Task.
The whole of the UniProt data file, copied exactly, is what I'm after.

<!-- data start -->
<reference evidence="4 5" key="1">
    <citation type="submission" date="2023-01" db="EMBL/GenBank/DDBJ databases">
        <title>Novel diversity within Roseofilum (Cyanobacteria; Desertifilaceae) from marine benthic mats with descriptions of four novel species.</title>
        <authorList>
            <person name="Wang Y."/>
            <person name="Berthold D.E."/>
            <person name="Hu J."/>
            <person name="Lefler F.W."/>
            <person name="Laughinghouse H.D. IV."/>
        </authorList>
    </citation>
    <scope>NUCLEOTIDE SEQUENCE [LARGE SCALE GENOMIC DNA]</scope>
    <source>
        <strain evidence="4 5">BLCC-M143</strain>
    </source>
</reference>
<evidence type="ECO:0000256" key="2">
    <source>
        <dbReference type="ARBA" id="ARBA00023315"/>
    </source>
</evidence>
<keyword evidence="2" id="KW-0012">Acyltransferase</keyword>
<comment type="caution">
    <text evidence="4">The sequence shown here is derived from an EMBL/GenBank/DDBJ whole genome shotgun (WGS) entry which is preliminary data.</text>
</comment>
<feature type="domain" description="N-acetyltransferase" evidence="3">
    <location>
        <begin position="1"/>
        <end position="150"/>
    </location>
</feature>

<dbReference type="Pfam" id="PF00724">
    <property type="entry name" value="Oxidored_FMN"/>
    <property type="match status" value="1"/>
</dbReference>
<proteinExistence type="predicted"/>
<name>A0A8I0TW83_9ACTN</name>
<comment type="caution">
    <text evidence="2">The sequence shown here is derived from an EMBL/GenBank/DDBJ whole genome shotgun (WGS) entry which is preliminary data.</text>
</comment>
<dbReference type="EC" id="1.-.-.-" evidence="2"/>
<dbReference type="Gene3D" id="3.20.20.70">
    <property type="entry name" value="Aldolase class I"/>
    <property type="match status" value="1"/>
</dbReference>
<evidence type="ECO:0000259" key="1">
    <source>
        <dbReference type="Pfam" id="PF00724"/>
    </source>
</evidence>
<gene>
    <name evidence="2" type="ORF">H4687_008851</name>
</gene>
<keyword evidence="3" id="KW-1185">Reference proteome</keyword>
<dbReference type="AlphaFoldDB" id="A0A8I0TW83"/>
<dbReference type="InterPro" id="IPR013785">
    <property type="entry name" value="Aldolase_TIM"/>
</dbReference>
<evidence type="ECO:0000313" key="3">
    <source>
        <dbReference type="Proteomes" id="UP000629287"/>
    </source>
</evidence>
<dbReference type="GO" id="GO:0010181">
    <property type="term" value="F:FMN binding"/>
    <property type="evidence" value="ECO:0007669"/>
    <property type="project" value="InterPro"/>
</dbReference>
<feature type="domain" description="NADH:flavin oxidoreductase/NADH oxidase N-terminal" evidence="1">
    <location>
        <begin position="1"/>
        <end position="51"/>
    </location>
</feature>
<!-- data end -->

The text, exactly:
<reference evidence="4 5" key="1">
    <citation type="submission" date="2023-01" db="EMBL/GenBank/DDBJ databases">
        <title>Novel diversity within Roseofilum (Cyanobacteria; Desertifilaceae) from marine benthic mats with descriptions of four novel species.</title>
        <authorList>
            <person name="Wang Y."/>
            <person name="Berthold D.E."/>
            <person name="Hu J."/>
            <person name="Lefler F.W."/>
            <person name="Laughinghouse H.D. IV."/>
        </authorList>
    </citation>
    <scope>NUCLEOTIDE SEQUENCE [LARGE SCALE GENOMIC DNA]</scope>
    <source>
        <strain evidence="4 5">BLCC-M143</strain>
    </source>
</reference>
<evidence type="ECO:0000256" key="2">
    <source>
        <dbReference type="ARBA" id="ARBA00023315"/>
    </source>
</evidence>
<keyword evidence="2" id="KW-0012">Acyltransferase</keyword>
<comment type="caution">
    <text evidence="4">The sequence shown here is derived from an EMBL/GenBank/DDBJ whole genome shotgun (WGS) entry which is preliminary data.</text>
</comment>
<feature type="domain" description="N-acetyltransferase" evidence="3">
    <location>
        <begin position="1"/>
        <end position="150"/>
    </location>
</feature>

<dbReference type="Pfam" id="PF00724">
    <property type="entry name" value="Oxidored_FMN"/>
    <property type="match status" value="1"/>
</dbReference>
<proteinExistence type="predicted"/>
<name>A0A8I0TW83_9ACTN</name>
<comment type="caution">
    <text evidence="2">The sequence shown here is derived from an EMBL/GenBank/DDBJ whole genome shotgun (WGS) entry which is preliminary data.</text>
</comment>
<dbReference type="EC" id="1.-.-.-" evidence="2"/>
<dbReference type="Gene3D" id="3.20.20.70">
    <property type="entry name" value="Aldolase class I"/>
    <property type="match status" value="1"/>
</dbReference>
<evidence type="ECO:0000259" key="1">
    <source>
        <dbReference type="Pfam" id="PF00724"/>
    </source>
</evidence>
<gene>
    <name evidence="2" type="ORF">H4687_008851</name>
</gene>
<keyword evidence="3" id="KW-1185">Reference proteome</keyword>
<dbReference type="AlphaFoldDB" id="A0A8I0TW83"/>
<dbReference type="InterPro" id="IPR013785">
    <property type="entry name" value="Aldolase_TIM"/>
</dbReference>
<evidence type="ECO:0000313" key="3">
    <source>
        <dbReference type="Proteomes" id="UP000629287"/>
    </source>
</evidence>
<dbReference type="GO" id="GO:0010181">
    <property type="term" value="F:FMN binding"/>
    <property type="evidence" value="ECO:0007669"/>
    <property type="project" value="InterPro"/>
</dbReference>
<feature type="domain" description="NADH:flavin oxidoreductase/NADH oxidase N-terminal" evidence="1">
    <location>
        <begin position="1"/>
        <end position="51"/>
    </location>
</feature>